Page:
By Pat Curry. What does it take to turn 100 slabs into houses in five days? A couple of years' worth of planning, for starters. Combine that with several global partnerships for materials, and people dedicated enough to spend their vacation time, money, and as many as 24 hours on an airplane to get up at 4:30 a.m. and work construction all day. It doesn't hurt to have a former U.S. president and a few big builders involved, either.
For five days last summer, about 4,000 Habitat for Humanity volunteers joined with former president Jimmy Carter and his wife, Rosalynn, in Durban, South Africa, for the 19th annual Jimmy Carter Work Project. Among them were former NAHB president Jim Irvine, of The Conifer Group, Portland, Ore., and retired Centex president Paul Leonard Jr., both members of Habitat's international board, on which Leonard serves as chairman.
Centex was a silver-level sponsor for the build, which indicates the company's contribution of more than $5 million to Habitat's effort to raise $500 million by 2005 to build 100,000 new homes. Also participating, as part of the team from the Indianapolis Habitat affiliate, was Ron Fisher, of Indianapolis-based Dura Builders, who has served on the affiliate's board for 10 years. Dura Builders president Paul Shoopman paid most of the Indianapolis team's travel expenses, Fisher says.
The blitz build was the first stage of a 350-house subdivision to be called "Ethembeni," a Zulu word meaning "place of hope." It's a dramatic change for the 40-acre site, which had been forcibly cleared of thousands of residents by the apartheid government to create a buffer zone between the races. Prime real estate close to the city, it sat vacant for years.
Faced with an affordable-housing deficit, the city of Durban sold the site to Habitat for a token amount to accelerate the building process.
In addition to financial support, builders played a critical role in the project, guiding volunteers through some technically challenging processes. The build, in fact, was a pilot to introduce drywall to residential construction in South Africa. Key suppliers in the build included Habitat global partners Dow Chemical — which supplies insulation for all of Habitat's houses — Masco, and Whirlpool.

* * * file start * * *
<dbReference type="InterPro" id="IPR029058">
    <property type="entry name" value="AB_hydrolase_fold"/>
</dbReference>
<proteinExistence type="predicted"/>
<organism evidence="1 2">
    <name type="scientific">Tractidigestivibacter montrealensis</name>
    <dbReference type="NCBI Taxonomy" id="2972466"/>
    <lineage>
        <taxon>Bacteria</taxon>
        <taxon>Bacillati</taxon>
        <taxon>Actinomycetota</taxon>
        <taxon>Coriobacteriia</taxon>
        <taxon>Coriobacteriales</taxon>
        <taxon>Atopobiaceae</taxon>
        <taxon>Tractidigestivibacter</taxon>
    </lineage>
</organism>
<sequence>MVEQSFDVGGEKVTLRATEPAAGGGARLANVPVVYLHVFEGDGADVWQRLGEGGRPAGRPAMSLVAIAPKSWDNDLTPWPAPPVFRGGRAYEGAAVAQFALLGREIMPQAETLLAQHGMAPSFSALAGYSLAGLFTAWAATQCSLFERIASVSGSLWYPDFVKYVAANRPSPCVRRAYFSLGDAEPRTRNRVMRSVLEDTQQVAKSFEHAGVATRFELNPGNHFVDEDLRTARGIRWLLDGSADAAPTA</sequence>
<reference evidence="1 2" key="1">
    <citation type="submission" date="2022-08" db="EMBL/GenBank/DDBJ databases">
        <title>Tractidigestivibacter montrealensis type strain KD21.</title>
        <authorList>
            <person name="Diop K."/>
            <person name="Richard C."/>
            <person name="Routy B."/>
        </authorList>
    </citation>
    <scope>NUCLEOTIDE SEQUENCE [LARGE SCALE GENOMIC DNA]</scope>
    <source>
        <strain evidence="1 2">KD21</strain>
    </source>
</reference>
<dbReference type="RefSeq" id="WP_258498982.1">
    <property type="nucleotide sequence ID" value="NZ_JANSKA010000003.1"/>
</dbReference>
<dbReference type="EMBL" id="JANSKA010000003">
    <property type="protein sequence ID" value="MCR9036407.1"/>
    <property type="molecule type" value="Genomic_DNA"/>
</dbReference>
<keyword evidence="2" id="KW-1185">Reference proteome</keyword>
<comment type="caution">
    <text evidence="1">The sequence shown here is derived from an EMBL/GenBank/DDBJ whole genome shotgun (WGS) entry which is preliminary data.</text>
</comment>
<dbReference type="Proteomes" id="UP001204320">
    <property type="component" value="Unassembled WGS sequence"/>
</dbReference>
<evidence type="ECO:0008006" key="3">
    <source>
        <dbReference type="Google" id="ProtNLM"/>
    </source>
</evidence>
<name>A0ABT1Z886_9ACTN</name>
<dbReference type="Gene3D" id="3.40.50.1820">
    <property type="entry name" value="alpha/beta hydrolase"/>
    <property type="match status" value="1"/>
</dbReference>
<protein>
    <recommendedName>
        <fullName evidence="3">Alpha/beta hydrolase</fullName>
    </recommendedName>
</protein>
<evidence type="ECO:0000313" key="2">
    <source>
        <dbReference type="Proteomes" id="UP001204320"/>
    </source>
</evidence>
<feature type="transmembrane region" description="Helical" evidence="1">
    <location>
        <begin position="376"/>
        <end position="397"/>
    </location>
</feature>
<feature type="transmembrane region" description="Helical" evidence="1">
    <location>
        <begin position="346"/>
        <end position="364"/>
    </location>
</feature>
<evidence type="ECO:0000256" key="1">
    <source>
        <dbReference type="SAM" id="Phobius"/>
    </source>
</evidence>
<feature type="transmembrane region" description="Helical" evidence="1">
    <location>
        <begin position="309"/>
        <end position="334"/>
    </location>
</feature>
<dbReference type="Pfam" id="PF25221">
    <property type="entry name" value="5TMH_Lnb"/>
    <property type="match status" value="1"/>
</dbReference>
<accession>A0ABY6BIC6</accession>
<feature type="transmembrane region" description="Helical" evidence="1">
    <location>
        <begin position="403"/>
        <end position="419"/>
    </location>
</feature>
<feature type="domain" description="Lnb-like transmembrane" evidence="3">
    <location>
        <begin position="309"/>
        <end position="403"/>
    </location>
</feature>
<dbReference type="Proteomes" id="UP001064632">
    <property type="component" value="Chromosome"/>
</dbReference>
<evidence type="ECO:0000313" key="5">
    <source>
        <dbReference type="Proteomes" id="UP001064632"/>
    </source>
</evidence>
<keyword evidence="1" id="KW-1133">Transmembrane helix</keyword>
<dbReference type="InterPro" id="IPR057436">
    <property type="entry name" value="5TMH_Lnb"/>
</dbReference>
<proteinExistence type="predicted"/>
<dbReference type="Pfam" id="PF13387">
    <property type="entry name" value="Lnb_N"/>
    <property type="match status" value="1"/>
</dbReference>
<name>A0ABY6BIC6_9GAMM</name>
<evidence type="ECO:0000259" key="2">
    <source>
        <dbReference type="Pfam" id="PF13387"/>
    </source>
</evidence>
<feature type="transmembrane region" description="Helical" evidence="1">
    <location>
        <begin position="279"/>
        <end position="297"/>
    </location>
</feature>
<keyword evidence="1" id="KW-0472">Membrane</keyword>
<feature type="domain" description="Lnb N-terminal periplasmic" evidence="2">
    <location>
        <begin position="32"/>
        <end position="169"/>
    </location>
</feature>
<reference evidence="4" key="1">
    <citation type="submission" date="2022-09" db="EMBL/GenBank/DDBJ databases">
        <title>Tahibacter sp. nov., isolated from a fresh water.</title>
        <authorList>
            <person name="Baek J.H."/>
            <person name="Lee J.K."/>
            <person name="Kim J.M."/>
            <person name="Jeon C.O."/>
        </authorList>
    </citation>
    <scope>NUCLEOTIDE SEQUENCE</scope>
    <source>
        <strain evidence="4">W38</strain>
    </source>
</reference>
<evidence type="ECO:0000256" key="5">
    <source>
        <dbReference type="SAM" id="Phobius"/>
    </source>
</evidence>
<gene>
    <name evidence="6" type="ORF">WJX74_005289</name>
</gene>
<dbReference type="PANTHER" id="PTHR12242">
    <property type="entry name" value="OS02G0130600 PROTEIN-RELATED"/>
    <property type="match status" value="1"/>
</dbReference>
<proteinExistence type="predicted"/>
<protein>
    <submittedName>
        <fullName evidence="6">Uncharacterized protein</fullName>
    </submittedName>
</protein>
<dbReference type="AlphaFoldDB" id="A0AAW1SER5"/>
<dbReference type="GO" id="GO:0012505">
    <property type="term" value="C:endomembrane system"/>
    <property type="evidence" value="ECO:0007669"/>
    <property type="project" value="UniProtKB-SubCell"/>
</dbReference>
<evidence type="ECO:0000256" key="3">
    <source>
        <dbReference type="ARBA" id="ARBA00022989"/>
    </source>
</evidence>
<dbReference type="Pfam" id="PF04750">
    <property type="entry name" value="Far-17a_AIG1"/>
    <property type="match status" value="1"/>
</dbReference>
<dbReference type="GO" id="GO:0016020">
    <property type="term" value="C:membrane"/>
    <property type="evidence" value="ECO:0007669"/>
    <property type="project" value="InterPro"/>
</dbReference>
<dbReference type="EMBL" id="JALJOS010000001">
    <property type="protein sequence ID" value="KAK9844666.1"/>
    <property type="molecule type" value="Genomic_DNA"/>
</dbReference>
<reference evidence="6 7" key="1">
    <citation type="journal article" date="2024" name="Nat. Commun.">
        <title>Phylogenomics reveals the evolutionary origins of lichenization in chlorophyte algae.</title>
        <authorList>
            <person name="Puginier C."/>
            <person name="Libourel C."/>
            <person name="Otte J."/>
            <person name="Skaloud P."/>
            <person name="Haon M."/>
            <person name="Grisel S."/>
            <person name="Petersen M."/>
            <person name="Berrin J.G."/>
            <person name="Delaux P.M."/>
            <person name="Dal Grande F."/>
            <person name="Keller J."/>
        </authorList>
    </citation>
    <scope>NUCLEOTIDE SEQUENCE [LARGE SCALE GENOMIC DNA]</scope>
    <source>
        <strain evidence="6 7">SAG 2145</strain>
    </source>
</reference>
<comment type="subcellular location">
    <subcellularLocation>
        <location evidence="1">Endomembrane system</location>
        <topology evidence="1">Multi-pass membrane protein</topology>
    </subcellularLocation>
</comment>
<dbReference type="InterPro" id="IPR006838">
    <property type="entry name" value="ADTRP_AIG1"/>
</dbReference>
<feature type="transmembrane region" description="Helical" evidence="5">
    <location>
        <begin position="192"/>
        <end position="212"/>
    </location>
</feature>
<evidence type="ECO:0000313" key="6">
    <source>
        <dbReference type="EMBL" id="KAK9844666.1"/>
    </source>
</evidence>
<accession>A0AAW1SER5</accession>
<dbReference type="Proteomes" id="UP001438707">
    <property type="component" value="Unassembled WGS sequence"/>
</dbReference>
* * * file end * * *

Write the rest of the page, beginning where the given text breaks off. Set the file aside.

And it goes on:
Leonard's involvement is a 180-degree turn from his introduction to Habitat in 1987. Then president of John Crosland Co. in North Carolina, he saw the nonprofit's work as encroaching on his market as an affordable-housing builder and refused to get involved. After Centex bought Crosland in 1992, Leonard ended up working on NAHB's Homes Across America program with Habitat.
"I learned it's about reconciliation and crossing barriers," he says. "I got real excited, and Centex did, too." Centex has committed to building 100 Habitat houses over the next five years and is giving the organization 115 lots in Nashville, Tenn.
The benefit to builders goes well beyond tax deductions and positive public relations, says Irvine. Builders benefit directly, he says, because Habitat's work improves the overall quality of the market.
It's also an investment in future markets, as the housing expectations of the children who live in the homes are raised. Plus, it adds to a builder's reputation when approaching government agencies for upcoming projects.
"Builders are often perceived as just wanting to put down more blacktop," Irvine says. "When they work in partnership with groups like Habitat, they're seen as really being interested in addressing housing needs."
Internally, Irvine says corporate involvement in Habitat and support of employees who volunteer in the community help him keep key staff members. "People are proud to work for you," he says. "The company has encouraged them because we know we benefit. Those people make the company more money."
Published in BIG BUILDER Magazine, October 2002
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